The Conversation and Alliance for Useful Evidence have joined together to launch Manifesto Check for the 2015 general election, writes Megan Clement. Use experts from a range of academic disciplines we will scrutinise the claims and promises made by the major political parties because informed voters make better elections. And we want you to get involved.
Elections are times of weasel words and spin. And much of that spin is cooked up at party conferences and released in manifestos before the campaign. Not every voter will read a manifesto, but these documents contain the most information about what each party stands for, and what its members think will bring them success at the ballot box. Some of it is based on evidence, some of it is not.
We’re going to scrutinise the manifestos
In 2015, The Conversation is partnering with the Alliance to submit these vital documents to serious scrutiny. We will be evidence checking all the major party manifestos, assembling a panel of academics to pore over the detail and find out what is driving them, and whether what they say is true. Are those net migration targets achievable? Do those education numbers add up? Is what they say about the recovery true?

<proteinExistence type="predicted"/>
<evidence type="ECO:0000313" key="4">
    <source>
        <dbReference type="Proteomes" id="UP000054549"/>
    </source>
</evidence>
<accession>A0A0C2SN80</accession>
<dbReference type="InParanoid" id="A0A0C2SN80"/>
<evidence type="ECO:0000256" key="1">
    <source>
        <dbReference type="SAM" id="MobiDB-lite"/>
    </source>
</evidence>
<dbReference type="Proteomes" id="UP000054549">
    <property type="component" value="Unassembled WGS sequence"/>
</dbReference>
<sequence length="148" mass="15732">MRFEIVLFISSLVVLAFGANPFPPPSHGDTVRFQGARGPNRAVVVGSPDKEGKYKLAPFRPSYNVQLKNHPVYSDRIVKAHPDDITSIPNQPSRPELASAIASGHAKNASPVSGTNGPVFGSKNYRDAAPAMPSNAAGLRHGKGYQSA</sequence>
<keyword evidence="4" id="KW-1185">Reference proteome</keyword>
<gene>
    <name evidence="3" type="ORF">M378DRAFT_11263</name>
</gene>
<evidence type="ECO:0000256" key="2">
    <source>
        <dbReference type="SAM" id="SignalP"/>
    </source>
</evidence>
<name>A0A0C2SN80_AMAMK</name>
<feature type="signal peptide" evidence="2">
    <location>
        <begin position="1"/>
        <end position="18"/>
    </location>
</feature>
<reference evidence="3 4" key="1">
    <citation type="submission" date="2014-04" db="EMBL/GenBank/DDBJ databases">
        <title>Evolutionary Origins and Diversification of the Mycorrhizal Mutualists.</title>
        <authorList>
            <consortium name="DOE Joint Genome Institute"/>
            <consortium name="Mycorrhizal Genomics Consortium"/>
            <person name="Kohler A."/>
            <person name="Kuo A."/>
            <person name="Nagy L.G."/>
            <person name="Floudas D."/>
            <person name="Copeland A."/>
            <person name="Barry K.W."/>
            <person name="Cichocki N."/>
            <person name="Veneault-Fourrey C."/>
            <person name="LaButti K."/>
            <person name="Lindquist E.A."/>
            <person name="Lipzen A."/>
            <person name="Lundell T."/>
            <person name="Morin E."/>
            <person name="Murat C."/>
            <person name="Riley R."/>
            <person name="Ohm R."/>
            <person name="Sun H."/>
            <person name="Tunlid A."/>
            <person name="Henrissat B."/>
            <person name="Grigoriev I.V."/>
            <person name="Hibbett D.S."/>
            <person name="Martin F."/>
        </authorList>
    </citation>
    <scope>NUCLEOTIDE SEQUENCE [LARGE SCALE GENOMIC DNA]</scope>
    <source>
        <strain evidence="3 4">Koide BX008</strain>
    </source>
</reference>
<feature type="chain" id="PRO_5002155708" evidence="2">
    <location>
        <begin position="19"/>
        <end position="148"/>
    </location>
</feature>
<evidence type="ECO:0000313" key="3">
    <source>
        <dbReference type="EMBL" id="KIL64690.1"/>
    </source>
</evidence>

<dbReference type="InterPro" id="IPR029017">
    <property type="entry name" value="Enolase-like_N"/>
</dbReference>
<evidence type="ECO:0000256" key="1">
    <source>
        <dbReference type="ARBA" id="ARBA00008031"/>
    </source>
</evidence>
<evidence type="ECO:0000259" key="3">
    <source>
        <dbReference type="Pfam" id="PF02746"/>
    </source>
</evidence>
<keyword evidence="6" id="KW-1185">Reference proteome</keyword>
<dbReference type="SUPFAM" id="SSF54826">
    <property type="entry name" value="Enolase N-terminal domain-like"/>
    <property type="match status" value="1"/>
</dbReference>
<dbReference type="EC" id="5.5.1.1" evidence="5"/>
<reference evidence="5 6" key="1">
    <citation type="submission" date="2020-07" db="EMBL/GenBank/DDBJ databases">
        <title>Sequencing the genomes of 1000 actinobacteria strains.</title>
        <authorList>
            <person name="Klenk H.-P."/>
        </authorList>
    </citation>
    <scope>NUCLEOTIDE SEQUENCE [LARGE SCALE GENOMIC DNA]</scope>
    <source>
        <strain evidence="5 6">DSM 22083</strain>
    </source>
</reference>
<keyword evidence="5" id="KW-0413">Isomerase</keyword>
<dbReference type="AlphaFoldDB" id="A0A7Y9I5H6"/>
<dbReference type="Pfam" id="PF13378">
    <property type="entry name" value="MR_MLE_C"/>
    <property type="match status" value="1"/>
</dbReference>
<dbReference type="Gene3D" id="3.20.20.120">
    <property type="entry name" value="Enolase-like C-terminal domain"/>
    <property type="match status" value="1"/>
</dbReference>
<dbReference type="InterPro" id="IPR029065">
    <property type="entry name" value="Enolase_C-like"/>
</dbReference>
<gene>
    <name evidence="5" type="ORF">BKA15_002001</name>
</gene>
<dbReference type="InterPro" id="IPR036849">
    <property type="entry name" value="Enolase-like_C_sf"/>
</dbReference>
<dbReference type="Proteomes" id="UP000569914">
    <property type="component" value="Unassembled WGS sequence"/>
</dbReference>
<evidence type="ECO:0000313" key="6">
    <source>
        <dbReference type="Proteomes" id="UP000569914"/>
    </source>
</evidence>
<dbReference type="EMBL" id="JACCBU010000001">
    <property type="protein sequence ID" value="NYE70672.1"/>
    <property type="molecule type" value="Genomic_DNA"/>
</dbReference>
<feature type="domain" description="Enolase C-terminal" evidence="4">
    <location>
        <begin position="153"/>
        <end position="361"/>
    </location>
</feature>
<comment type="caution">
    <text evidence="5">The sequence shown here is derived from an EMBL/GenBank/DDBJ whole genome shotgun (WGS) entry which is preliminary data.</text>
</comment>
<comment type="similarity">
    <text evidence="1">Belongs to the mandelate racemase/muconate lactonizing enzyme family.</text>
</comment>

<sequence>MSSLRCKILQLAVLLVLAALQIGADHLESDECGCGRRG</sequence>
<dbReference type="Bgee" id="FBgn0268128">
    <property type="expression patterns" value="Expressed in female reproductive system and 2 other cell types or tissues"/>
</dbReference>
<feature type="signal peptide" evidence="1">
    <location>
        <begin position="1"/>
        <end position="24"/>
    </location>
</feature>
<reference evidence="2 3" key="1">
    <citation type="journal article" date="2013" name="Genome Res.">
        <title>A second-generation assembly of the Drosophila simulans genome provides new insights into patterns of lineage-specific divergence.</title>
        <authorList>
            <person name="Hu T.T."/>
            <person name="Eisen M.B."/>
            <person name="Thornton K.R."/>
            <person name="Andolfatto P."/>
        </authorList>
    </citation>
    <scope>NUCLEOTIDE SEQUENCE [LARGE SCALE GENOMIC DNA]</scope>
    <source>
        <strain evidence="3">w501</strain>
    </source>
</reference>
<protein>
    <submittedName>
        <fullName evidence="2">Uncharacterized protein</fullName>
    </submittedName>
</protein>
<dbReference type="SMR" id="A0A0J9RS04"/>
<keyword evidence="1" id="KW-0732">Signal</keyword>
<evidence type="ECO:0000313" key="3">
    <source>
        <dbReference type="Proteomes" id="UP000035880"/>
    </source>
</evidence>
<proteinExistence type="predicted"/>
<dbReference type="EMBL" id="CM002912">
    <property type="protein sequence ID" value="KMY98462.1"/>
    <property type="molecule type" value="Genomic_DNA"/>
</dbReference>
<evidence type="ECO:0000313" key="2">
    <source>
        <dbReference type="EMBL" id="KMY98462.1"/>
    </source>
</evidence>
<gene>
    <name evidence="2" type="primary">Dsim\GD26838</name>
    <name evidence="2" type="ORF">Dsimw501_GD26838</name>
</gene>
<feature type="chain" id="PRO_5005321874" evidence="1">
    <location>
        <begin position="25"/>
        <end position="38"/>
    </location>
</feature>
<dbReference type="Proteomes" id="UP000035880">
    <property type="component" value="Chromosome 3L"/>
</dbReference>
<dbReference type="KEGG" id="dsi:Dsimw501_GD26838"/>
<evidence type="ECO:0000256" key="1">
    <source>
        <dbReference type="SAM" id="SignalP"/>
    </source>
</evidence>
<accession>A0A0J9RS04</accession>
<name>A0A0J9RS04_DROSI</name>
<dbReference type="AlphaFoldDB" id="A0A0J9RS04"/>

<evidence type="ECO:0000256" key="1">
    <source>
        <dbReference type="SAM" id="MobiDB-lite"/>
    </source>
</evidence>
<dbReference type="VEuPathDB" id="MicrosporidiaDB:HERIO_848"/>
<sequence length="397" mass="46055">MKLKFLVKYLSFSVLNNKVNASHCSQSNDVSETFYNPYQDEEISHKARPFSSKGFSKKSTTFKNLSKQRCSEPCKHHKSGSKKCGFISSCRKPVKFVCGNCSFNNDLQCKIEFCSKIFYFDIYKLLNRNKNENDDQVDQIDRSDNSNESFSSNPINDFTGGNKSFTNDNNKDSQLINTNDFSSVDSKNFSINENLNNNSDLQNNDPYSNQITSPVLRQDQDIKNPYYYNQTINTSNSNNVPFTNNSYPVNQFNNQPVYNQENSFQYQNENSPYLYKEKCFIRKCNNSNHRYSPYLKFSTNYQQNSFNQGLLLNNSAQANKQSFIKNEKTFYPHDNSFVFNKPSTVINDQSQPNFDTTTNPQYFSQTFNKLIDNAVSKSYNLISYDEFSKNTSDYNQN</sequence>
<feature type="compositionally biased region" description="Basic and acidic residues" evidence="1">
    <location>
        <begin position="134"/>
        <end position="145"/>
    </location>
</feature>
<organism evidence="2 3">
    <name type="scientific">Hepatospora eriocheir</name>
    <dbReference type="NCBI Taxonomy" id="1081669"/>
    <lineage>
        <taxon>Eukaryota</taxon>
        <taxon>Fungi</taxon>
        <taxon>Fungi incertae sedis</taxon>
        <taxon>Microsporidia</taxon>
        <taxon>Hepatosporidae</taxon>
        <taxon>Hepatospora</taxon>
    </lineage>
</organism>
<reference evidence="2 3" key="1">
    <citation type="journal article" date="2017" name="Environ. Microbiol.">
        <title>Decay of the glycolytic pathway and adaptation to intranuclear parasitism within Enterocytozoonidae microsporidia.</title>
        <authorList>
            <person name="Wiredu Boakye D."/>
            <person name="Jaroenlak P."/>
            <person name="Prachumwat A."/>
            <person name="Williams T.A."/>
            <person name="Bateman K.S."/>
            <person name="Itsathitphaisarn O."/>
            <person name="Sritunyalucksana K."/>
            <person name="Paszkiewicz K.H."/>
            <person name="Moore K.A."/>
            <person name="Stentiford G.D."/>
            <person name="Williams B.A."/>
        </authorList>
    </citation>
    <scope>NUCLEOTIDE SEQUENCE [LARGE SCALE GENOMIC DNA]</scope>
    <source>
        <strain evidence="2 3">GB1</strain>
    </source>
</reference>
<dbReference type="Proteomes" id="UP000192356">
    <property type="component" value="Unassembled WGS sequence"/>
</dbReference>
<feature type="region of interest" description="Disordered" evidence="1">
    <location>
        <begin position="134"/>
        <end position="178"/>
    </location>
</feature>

Experts putting claims and promises to the test
Our experts from a range of academic disciplines will put each manifesto to the test, asking hard questions and producing a report that will help us all be better informed. The Conversation will be appointing a Manifesto Check editor to oversee the process, working with the panel to produce content that is not only informed, but accessible.
Fair, rigorous and independent assessment
Better informed voters make for better elections, and a better democracy. As most newsrooms shrink – and PR operations grow – it’s more important than ever that those in power, and those who seek it, are held to account. We intend to be fair, rigourous and independent in our assessment of party manifestos, and we rely on readers to inform us and keep us up to the high standards we set.
Views expressed are the author’s own and do not necessarily represent those of the Alliance for Useful Evidence. Join us (it’s free and open to all) and find out more about the how we champion the use of evidence in social policy and practice.